Putin says closer ties with Europe 'unavoidable'
Russia's Vladimir Putin said on Friday that closer ties with Europe were unavoidable, a day after his proposal for a free trade zone "from Lisbon to Vladivostok" met with a cool German response.
"I do not know what forms our cooperation should acquire -- will it be a common free market or will it be our associated membership in the EU," the Russian prime minister said in the German capital Berlin.
"But a rapprochement between Russia and Europe is unavoidable, if we want to be preserved as a civilization, if we want to be successful and competitive."
"Can we assume that Russia together with Europe will one day be in a single currency zone? I can assume that."
Putin, who is scheduled to have talks with Chancellor Angela Merkel later on Friday, floated a bold idea of a vast free-trade zone from Russia's eastern tip to Europe's western extremities.
But Merkel immediately poured cold water on Putin's idea, not least because of his plan to create a joint customs bloc with ex-Soviet Belarus and Kazakhstan.
"The steps that Russia has taken recently do not point in that direction," she said in Berlin in response to Putin's remarks published in Germany's Sueddeutsche Zeitung daily.
"I hear again and again news from Russia that import tariffs are, let's say, surprisingly increased," she said.
Putin, who is famous for his often abrasive style and a manner to shoot from the hip, offered however a good-humoured response to Merkel's skepticism, saying her remarks meant she was interested in Russia.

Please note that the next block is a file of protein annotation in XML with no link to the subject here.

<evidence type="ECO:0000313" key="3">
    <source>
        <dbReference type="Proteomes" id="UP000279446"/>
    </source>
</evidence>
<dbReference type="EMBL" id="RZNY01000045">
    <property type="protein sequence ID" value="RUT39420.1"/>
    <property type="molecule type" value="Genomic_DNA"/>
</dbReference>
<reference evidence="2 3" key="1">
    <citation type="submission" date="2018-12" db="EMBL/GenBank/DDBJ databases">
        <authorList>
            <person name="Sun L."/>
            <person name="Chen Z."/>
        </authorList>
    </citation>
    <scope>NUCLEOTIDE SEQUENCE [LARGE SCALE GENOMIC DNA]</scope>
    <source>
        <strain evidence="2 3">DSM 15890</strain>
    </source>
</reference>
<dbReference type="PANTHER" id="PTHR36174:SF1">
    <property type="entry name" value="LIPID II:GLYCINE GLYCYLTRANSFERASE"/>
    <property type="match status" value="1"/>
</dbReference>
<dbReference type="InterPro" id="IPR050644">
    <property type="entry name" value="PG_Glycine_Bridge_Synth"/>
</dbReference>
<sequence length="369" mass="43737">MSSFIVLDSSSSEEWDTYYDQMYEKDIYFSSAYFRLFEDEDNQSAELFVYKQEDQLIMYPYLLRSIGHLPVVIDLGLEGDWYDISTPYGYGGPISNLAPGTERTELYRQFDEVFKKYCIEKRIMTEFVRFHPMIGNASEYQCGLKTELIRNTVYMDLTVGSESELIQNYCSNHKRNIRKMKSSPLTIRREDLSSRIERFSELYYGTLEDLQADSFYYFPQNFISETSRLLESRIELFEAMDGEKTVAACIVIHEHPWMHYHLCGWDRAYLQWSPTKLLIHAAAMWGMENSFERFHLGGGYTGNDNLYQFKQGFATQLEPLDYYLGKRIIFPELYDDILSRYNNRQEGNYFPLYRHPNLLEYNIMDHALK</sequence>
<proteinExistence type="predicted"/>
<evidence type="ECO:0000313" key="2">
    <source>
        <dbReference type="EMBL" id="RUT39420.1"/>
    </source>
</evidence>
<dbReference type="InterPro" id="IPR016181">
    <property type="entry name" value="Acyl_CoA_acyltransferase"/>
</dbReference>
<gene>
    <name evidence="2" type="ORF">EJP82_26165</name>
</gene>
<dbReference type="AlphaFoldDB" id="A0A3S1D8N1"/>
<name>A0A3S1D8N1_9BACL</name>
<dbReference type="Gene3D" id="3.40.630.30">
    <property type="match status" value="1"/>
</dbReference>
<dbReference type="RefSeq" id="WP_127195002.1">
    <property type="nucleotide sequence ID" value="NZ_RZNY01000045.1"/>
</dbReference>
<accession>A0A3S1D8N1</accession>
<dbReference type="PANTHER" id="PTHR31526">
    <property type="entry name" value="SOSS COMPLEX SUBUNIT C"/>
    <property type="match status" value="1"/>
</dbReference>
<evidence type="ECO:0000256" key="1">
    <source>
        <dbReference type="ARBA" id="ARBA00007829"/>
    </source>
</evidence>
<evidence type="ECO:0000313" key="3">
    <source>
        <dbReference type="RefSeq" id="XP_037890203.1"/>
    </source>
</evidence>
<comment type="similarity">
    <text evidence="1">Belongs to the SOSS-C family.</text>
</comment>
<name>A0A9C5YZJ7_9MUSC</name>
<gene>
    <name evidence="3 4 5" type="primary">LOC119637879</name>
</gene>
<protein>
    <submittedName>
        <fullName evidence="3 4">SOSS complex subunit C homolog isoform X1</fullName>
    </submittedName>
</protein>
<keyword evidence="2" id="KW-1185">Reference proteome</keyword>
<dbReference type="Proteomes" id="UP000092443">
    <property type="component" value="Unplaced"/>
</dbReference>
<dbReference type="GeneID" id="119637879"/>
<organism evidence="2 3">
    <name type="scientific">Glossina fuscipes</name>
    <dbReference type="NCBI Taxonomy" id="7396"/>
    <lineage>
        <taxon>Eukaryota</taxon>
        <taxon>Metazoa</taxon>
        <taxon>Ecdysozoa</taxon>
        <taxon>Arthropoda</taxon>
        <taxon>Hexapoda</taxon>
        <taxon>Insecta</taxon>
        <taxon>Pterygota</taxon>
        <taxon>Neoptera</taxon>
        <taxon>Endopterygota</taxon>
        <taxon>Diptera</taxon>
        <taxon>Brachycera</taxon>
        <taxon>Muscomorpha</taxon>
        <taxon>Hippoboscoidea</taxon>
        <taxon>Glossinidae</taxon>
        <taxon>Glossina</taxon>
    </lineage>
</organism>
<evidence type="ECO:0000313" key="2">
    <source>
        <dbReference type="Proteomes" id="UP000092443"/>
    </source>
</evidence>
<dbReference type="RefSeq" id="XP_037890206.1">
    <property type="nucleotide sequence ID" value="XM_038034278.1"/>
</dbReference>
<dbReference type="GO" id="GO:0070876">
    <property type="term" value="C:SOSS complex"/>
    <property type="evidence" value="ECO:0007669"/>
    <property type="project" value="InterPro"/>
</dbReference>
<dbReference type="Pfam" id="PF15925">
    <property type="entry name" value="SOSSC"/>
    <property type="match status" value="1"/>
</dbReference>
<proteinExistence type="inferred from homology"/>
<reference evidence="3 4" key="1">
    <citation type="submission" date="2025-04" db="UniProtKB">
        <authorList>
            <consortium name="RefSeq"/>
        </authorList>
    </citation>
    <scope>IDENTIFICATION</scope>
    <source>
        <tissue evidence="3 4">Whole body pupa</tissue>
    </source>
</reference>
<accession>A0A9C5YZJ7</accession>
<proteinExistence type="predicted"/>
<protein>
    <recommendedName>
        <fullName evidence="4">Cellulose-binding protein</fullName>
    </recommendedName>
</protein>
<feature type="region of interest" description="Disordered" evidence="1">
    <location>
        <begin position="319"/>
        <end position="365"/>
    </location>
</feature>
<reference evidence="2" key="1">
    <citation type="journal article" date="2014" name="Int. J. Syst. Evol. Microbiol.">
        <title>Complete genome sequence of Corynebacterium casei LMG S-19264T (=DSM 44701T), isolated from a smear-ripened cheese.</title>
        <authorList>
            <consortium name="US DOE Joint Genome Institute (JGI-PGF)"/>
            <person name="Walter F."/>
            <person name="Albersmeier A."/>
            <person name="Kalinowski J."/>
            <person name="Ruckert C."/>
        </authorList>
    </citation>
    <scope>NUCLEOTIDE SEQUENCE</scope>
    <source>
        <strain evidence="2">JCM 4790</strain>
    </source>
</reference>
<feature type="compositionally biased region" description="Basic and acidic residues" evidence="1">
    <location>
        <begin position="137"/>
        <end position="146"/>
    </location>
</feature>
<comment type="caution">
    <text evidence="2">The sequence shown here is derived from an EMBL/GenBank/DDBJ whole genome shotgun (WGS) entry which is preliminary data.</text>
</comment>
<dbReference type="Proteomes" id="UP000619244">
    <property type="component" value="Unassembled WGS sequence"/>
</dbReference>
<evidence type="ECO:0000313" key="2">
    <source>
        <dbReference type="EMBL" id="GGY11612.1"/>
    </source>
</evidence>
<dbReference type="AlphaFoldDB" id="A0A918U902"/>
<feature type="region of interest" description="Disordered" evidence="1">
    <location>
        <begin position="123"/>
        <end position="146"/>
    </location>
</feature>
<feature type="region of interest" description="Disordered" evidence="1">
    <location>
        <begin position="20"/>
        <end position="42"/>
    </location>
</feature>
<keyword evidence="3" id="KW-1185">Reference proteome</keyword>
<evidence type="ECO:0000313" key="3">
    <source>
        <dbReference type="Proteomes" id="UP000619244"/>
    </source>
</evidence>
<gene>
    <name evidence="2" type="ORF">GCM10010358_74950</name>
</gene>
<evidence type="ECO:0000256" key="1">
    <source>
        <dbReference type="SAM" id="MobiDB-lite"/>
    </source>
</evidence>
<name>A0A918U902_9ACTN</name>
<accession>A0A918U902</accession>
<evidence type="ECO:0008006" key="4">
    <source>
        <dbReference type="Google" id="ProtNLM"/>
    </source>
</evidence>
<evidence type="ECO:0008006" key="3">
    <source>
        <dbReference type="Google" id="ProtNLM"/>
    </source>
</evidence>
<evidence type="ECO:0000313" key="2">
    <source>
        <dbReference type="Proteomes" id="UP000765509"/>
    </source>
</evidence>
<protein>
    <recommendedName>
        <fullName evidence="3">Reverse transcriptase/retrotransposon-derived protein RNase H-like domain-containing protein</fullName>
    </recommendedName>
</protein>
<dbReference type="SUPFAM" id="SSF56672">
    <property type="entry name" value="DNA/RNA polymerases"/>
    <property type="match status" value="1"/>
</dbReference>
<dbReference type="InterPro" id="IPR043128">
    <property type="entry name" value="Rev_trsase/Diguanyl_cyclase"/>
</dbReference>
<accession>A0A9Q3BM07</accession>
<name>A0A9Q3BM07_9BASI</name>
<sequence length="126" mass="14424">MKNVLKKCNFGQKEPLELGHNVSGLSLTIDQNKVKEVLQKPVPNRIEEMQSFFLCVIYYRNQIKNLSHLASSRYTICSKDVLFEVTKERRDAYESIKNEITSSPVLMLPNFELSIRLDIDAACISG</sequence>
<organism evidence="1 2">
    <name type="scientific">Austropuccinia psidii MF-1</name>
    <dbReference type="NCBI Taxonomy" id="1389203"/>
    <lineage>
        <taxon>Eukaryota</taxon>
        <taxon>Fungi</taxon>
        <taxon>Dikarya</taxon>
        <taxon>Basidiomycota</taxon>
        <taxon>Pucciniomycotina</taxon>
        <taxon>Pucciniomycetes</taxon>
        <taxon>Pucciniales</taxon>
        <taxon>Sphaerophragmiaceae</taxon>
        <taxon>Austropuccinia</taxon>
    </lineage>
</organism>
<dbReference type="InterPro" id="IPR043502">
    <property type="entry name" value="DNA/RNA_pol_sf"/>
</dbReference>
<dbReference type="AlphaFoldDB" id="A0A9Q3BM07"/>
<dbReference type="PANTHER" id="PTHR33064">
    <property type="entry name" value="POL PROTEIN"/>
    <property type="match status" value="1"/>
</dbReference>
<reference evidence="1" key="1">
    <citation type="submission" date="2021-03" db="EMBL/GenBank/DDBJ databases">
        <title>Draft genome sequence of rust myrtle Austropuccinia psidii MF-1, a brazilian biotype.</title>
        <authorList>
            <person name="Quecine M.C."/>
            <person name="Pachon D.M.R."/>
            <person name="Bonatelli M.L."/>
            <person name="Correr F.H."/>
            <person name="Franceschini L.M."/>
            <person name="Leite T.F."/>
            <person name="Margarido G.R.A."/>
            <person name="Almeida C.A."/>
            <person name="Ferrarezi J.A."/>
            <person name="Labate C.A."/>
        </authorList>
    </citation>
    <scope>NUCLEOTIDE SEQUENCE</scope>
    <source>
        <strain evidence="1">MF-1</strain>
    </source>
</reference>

"It means that Ms Merkel read my article -- that's already good," Putin quipped to the laughter from the audience. "She is interested in what is happening in Russia."
Striking a more serious note, Putin said the Russian government was well aware of the country's problems and would work towards fixing them.
Putin also complained Europe was putting up barriers to Russian firms who wanted to continue their expansion westward.
"Sometimes it is difficult to (expand) ... due to reasons that are completely unclear to us," he told the gathering, attended by representatives of German corporate giants such as Volkswagen, Deutsche Bank and Siemens.
"One cannot work like this," he said.
As an example Putin cited a deal, which collapsed, under which General Motors would have sold a 55-percent stake in its European unit Opel to Canadian auto parts maker Magna and Russia's largest lender Sberbank.
"Has this firm become better off?" Putin asked, referring to the carmaker.
"Nothing has changed for the better there."
Merkel was ready last year to provide 4.5 billion euros (6.0 billion dollars) in guarantees to Opel if GM sold it to Magna Sberbank but GM scrapped the deal in late 2009, deciding to keep the unit.
Putin added other Russian companies such as steelmaker Severstal, oil firm Surgutneftegaz and Renova, an investment group controlled by billionaire Viktor Vekselberg, faced problems in Europe.
Another problem, Putin said, was that the European Union often did not take into account Russia when developing its gas market liberalisation reforms.
"I believe it is justified that new and fair rules in such a sensitive sphere are developed by our colleagues in the European Union, in the European Commission at least in consultation with Russia as the largest energy supplier."
© 2010 AFP